By Abdul hafiiz lakhani
Gujarat election is over and we all know how close a fight it was between Congress and BJP. Under the leadership of PM Modi, BJP once again registered a majority by securing 99 seats out of 182 Assembly seats. The saffron party might have won, but after many years Congress, in Modi land has exhibited a tremendous fighting spirit to win 80 seats. Thereby, emerging as a strong opposition in the Hindutva laboratory — Gujarat.
The electoral victory of BJP reinforces that PM Modi continues being the most potent weapon in its armoury. And the common refrain that echoed throughout the election campaign was — “Congress is fighting well but BJP will form the government.” This was popular notion or hunch was confirmed when the election result was declared. Congress, undoubtedly has improved its tally since 2012, but the grand old party has had to be content with being the opposition, albeit the strongest in many years, in the state. Every poll result has its reasons and lessons, and also indicates as to what worked and what didn’t.
Interestingly, while Congress strengthened its presence in Modi’s citadel, for the first time, Muslims felt isolated and invisible, during an Assembly election. There was no role for them to play. BJP not giving a single ticket to Muslims, constituting 9 per cent of the Gujarat population, was not unprecedented. But Congress did not raise the Muslim issues for the first time during the election campaign.
Congress kept Muslims out from the political discourse out of fear of polarising votes. The grand old party was well aware of the fact that any polarisation would have worked against them as it did during the 2002, 2007 and 2012 Assembly elections. BJP win threatens to marginalise the Muslims, further. The trend of not involving Muslims in Assembly or Lok Sabha election may become an acceptable norm.This new rule of the game may have an adverse impact on social harmony.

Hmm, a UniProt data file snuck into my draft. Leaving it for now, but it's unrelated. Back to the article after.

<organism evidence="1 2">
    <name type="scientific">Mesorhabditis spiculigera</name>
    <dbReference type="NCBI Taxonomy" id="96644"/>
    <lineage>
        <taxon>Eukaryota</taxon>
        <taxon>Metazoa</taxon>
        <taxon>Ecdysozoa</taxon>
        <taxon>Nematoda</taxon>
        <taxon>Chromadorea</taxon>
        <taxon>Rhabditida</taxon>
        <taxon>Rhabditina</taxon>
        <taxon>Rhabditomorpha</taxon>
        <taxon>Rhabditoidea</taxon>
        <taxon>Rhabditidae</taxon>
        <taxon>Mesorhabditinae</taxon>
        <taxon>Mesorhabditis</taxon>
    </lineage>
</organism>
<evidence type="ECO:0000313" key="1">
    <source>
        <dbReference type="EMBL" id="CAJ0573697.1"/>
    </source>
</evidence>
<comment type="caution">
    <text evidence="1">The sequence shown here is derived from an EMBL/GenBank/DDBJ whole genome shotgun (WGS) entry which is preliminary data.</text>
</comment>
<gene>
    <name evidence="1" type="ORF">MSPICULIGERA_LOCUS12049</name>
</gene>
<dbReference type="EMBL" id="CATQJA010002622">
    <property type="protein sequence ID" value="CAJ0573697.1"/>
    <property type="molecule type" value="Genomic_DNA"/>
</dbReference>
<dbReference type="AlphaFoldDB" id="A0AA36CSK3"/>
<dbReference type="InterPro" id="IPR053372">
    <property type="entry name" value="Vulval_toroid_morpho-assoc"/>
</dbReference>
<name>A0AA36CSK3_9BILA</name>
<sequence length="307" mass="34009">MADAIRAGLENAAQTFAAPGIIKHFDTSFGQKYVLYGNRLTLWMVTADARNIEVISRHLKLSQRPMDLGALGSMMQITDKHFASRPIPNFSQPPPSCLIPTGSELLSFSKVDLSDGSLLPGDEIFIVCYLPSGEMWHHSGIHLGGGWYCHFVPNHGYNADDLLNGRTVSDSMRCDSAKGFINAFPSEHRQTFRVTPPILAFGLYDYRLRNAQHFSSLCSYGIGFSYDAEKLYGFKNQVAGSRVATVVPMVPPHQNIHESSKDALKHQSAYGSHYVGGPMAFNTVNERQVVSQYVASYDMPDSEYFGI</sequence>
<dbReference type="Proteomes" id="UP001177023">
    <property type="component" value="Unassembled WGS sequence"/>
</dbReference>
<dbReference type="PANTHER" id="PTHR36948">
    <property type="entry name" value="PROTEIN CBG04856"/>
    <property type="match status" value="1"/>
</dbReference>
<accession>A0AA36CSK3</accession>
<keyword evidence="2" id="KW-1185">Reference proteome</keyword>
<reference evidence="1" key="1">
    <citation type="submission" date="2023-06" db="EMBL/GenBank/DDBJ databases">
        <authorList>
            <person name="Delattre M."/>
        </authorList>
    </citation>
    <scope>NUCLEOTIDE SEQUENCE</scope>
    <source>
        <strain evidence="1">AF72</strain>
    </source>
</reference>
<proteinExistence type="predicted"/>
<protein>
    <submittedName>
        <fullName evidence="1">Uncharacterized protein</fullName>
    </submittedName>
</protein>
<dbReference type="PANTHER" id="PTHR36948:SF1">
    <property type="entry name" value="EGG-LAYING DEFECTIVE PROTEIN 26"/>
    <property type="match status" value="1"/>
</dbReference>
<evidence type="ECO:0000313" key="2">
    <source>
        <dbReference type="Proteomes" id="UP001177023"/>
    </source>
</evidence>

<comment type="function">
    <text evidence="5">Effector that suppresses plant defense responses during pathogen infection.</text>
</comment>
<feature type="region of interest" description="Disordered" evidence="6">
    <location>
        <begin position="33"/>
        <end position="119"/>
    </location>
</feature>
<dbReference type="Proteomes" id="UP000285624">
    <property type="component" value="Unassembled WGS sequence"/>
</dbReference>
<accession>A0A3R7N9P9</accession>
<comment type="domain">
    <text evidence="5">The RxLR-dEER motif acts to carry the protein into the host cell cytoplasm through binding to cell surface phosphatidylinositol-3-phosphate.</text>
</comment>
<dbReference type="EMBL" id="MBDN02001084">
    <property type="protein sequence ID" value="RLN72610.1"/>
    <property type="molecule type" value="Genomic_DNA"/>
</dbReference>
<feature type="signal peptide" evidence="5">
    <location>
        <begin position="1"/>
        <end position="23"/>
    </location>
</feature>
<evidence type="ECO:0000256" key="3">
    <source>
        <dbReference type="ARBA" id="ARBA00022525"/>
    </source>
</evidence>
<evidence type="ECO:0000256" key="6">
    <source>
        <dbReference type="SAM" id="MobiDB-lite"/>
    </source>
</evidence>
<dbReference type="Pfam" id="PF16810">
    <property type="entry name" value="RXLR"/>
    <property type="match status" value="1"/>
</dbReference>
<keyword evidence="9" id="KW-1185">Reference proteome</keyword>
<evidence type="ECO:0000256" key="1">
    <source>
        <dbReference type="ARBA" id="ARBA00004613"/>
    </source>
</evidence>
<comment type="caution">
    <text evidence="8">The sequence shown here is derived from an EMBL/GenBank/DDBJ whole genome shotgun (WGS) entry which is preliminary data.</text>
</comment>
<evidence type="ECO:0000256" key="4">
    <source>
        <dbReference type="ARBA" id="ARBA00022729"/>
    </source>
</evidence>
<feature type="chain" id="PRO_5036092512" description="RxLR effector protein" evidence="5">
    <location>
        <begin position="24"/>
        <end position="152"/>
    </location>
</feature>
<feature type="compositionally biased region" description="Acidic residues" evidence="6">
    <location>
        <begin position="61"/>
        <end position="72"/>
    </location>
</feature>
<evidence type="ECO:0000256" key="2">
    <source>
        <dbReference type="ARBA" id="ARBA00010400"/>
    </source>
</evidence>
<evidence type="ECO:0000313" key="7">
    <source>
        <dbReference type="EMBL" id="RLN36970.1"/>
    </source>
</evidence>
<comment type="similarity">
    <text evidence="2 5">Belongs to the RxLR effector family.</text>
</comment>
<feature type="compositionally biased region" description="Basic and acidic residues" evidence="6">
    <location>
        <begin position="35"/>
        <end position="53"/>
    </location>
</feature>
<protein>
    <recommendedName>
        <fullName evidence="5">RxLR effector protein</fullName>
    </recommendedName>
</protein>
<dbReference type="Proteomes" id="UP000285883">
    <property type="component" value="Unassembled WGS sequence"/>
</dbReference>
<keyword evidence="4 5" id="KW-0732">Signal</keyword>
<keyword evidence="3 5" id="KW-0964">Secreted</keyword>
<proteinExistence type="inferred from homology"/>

Abdul Hafiz Lakhani, editor of the popular fortnightly, Gujarat Siyasat, points out that the near-absence of any minority discourse in the high-octane campaign and the silence imposed on minority organizations in raising their demands left the hard-pressed Muslims disinterested in the crucial assembly polls, thereby reducing their turnout by four per cent.
“I congratulate the Muslims of Gujarat for showing their maturity in voting patterns and their refusal to be treated as a captive vote bank of any particular party”, said Lakhani, adding that the Congress made an ideological blunder by playing on soft Hindutva.
Indeed, during his whistle-stop tours, Rahul Gandhi, the sixth generation Congress president from the Nehru-Gandhi family, visited 27 Hindu temples. But, in none of his 30 jam-packed public meetings throughout Gujarat, did he utter a word about the sorry plight of Muslims, who have been reduced to the position of being second-class citizens living in ghettos. Neither is there any jobs available for Muslims of Gujarat.
On the other hand, PM Modi, BJP’s one and only star campaigner, purposefully hurled disparaging anti-Muslim innuendos in his every rabble-rousing speech and succeeded in consolidating Hindu votes in minority-dominated areas. To tell the truth, BJP lead was as large as 40 per cent in constituencies where Muslims formed about 20 per cent of the population in the two-phase elections, held between on December 9 and 14.